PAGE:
Useful Tips for Installing Flooring
When it comes to installing flooring in your home, there are many factors to take into consideration. The price, durability, and type of flooring are just a few, but it’s not a bad idea to review the actual process of installation to insure a successful outcome.
To make your flooring experience easier, we have compiled some useful tips so you can achieve the best and most satisfactory results.
The Perfect Amount: It is very important to determine the square footage of the room by multiplying its length by its width. If you have an irregularly shaped room you can divide it into smaller rectangular sections and calculate the square footage of each section and then add them together. To prepare for any mistakes during installation, you may want to buy an extra 10 percent and even an extra box for future flooring fixes.
Subfloor: In order to have a flat and quiet subfloor, you can screw a wood subfloor to the underlying joists to minimize creaking and then pad low spots with plywood or shims. If you have a concrete subfloor, you can fill dips with a leveling compound.
Thermostat: If you installed WarmlyYours Radiant Floor Heating and you need to heat the room soon after installation, raise the temperature gradually over the course of a week to allow the flooring to adjust to the radiant heat.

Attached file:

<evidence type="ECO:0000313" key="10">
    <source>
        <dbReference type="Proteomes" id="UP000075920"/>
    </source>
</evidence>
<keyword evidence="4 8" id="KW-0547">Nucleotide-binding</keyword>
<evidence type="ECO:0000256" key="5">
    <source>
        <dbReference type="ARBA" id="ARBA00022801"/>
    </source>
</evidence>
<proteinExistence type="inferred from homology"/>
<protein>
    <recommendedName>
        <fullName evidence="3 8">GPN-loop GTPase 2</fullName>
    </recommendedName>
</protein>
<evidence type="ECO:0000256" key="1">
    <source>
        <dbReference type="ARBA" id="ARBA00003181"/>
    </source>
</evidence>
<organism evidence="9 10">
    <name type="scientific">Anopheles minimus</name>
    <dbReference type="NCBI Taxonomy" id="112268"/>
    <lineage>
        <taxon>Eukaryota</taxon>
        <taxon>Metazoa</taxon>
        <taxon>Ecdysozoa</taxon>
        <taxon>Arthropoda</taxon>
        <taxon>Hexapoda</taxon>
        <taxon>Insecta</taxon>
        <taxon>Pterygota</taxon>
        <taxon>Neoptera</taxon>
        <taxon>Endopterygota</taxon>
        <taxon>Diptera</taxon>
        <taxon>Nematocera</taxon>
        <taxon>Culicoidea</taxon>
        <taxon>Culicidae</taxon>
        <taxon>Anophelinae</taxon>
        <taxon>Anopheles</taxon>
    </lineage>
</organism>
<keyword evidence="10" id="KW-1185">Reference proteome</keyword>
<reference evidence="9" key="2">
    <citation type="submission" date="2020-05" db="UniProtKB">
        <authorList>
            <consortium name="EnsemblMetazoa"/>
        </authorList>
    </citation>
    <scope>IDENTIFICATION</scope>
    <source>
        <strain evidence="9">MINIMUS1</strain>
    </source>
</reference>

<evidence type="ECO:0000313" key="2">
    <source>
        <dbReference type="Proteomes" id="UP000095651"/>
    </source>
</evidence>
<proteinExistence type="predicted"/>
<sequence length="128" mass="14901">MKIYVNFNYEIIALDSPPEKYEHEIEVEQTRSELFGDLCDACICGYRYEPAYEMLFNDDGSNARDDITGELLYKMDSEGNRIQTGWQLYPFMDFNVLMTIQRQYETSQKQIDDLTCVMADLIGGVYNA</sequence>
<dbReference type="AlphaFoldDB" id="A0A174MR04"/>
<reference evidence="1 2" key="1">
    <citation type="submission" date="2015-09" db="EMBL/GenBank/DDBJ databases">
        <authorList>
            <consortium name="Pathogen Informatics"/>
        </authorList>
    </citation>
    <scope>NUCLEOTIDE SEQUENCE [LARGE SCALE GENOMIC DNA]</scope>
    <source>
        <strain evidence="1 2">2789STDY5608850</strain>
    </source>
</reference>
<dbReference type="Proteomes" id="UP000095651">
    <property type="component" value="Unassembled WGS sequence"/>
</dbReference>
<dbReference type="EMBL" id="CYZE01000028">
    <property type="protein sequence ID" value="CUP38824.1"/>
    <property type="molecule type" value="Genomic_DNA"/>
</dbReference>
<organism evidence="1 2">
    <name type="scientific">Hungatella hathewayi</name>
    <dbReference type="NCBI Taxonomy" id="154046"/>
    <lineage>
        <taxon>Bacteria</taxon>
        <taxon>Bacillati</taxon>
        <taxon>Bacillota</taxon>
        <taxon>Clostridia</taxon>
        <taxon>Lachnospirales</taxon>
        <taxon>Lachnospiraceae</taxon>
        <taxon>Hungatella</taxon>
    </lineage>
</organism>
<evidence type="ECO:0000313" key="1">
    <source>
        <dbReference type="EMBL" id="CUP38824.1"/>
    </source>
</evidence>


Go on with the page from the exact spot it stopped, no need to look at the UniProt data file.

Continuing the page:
Glue-down installation: Engineered wood, vinyl, and linoleum are floor coverings that can be installed using a glue-down process. It is best for wood or concrete flooring, or even existing flooring. To install, sheets, tiles, or planks are glued to a clean, flat subfloor using a troweled-on adhesive, yet some glue-down flooring is simply peel-and-stick. No vapor barrier is required.
Floating installation: Floating installation can also be used for engineered wood, plastic laminate, or linoleum flooring surfaces. A wood or concrete subfloor works best with floating installation as well as using existing flooring for your subfloor. During the process of installing, tongue-and-groove planks or tiles are locked together mechanically, yet some products must also be glued together at the joints. To account for minor flaws in the subfloor and to absorb sound, the flooring material is generally laid over a thin foam or cork pad. For installations over concrete, a thin plastic vapor barrier is required.
Nail or staple-down installation: This type of installation works for solid wood and engineered wood and is best for a wood subfloor. The installation process includes using a standard ¾-inch-thick solid-wood strip and plank flooring that is traditionally nailed to the subfloor, while thinner solid or engineered material is almost exclusively stapled. Fasteners are driven diagonally through the tongue side of the material and into the subfloor, which makes them invisible once the floor is finished. Solid flooring can also be nailed straight through the surface with decorative cut nails or fastened with screws, which are typically countersunk and concealed with wood plugs. A layer of 15-pound felt or rosin paper is often sandwiched between the subfloor and floor to prevent moisture accumulation between the two and lessen sound.
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